Home News Hackers Favored Google and Amazon for Brand Phishing Attacks in Q2 2020

Hackers Favored Google and Amazon for Brand Phishing Attacks in Q2 2020

Hackers Favored Google and Amazon for Brand Phishing Attacks in Q2 2020

Google and Amazon were the top used brands in phishing attacks (13%) during Q2 2020, according to Check Point’s Brand Phishing Report. The report highlighted various other brands that were frequently impersonated by hackers in their cyber activities to steal victims’ sensitive information. Check Point stated that technology, banking, and social networking are the most targeted sectors in brand phishing attacks.

Brand Phishing Attack: An Overview

  • In brand phishing attacks, attackers impersonate the official website of a popular brand by creating a similar domain name or URL of the original site.
  • The links to the fraudulent website are then sent to targeted individuals via email or SMS.
  • Once the user clicks on the link, it redirects them to a fake website which often contains a form intended to steal user credentials, payment details, or sensitive information.

Top Phishing Brands

According to the report, WhatsApp and Facebook stood at third and fourth positions with 9% brand phishing attacks. Similarly, Microsoft and its brand Outlook, which stood at fifth and sixth spots, were imitated in 7% and 3% of attacks, respectively. Apple (the leading phishing brand in Q1 2020) fell to seventh place in the current rankings with 2% of attacks, followed by Netflix, Huawei, and PayPal at eighth, ninth and tenth spots (2% attacks).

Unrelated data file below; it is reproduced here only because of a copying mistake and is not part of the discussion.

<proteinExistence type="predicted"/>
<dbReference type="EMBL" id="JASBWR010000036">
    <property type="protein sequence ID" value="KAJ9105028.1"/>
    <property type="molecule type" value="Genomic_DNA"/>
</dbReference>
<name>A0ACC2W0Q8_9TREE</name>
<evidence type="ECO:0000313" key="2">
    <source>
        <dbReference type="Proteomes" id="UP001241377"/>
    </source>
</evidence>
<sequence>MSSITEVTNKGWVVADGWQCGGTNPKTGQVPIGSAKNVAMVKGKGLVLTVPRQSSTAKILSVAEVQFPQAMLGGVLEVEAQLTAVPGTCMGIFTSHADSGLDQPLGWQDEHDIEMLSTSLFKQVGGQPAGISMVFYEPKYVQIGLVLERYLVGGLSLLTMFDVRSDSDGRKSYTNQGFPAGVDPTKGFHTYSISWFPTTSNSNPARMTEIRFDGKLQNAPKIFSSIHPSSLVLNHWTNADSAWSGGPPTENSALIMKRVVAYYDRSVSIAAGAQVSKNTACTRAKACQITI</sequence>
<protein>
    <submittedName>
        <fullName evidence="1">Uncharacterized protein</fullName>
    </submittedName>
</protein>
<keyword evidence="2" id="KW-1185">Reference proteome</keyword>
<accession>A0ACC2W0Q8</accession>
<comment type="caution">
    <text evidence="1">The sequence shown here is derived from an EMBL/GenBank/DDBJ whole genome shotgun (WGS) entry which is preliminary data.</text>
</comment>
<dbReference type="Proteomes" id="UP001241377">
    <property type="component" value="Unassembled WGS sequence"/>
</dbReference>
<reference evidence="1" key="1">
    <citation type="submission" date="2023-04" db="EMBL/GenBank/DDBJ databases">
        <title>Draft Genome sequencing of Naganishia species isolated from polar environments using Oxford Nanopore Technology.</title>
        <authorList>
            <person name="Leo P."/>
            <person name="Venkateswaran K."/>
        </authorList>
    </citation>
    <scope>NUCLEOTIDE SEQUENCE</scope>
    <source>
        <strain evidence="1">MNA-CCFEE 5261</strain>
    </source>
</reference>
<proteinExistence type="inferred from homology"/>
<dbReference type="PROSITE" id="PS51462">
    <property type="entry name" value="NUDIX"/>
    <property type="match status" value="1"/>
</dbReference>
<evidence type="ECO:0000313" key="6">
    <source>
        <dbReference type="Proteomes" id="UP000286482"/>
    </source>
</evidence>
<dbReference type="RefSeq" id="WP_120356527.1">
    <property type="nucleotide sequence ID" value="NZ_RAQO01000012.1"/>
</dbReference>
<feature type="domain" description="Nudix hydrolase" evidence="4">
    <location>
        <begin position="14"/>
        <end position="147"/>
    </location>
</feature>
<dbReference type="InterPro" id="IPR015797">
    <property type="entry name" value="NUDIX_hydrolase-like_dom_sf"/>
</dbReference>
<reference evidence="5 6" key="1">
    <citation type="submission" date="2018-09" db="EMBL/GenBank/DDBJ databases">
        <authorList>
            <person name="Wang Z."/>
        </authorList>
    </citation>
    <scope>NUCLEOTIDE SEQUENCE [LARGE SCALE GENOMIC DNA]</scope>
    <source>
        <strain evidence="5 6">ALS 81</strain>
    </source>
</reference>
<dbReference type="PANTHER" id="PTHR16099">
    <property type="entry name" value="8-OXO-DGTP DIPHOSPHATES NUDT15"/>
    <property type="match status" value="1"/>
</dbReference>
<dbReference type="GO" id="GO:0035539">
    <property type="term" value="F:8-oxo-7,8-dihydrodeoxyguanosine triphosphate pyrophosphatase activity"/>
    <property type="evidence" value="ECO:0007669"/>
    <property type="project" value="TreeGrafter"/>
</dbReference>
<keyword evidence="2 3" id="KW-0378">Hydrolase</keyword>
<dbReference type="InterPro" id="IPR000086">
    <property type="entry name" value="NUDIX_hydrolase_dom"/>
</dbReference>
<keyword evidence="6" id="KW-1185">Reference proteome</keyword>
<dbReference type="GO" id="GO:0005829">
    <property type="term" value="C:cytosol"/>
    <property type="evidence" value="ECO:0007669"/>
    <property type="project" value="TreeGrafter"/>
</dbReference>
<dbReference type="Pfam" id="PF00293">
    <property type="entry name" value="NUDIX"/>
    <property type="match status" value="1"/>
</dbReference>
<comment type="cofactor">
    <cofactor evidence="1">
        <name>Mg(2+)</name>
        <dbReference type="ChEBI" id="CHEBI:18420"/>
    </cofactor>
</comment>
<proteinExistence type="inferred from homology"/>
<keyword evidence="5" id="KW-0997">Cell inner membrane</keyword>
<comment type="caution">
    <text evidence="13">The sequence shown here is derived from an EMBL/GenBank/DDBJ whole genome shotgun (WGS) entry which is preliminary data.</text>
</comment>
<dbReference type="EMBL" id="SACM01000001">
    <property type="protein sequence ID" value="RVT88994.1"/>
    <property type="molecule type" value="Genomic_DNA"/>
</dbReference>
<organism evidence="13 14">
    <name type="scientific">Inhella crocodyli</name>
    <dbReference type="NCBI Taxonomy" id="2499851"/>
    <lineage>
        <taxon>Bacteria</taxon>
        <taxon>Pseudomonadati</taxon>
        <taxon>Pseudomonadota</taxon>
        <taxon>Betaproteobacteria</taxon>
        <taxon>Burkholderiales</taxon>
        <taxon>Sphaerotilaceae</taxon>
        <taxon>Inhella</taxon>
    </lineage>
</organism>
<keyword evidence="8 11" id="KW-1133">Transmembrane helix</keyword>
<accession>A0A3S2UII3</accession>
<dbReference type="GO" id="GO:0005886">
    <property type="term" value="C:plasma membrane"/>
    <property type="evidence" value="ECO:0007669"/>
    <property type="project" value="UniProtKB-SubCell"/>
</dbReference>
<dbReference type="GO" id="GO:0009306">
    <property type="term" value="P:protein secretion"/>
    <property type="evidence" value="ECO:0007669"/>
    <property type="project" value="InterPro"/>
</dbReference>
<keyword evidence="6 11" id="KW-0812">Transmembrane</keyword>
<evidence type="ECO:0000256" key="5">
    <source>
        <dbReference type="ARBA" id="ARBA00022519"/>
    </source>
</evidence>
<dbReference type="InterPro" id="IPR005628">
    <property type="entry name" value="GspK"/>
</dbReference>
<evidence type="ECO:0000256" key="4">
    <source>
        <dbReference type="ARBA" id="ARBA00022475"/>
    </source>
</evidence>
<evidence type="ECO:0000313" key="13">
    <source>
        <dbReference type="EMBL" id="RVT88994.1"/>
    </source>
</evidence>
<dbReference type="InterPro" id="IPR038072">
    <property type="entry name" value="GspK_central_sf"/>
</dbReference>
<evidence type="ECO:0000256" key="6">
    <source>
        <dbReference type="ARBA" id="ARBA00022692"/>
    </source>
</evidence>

Image Source: Check Point

Top Phishing Brands Per Vector

Email phishing exploits were the second most common type after web-based exploits.  “The reason for this change may be the easing of global Covid-19 related restrictions, which have seen businesses re-opening and employees returning to work,” the report said.

Top 3 Attacked Vectors


How to Stay Safe

Check Point recommended certain security measures to avoid falling victim to phishing scams, these include:

  • Verify you are using or ordering from an authentic website. One way to do this is NOT to click on promotional links in emails, and instead Google your desired retailer and click the link from the Google results page.
  • Beware of special offers. An 80% discount on a new iPhone is usually not a reliable or trustworthy purchase opportunity.
  • Beware of lookalike domains, spelling errors in emails or websites, and unfamiliar email senders.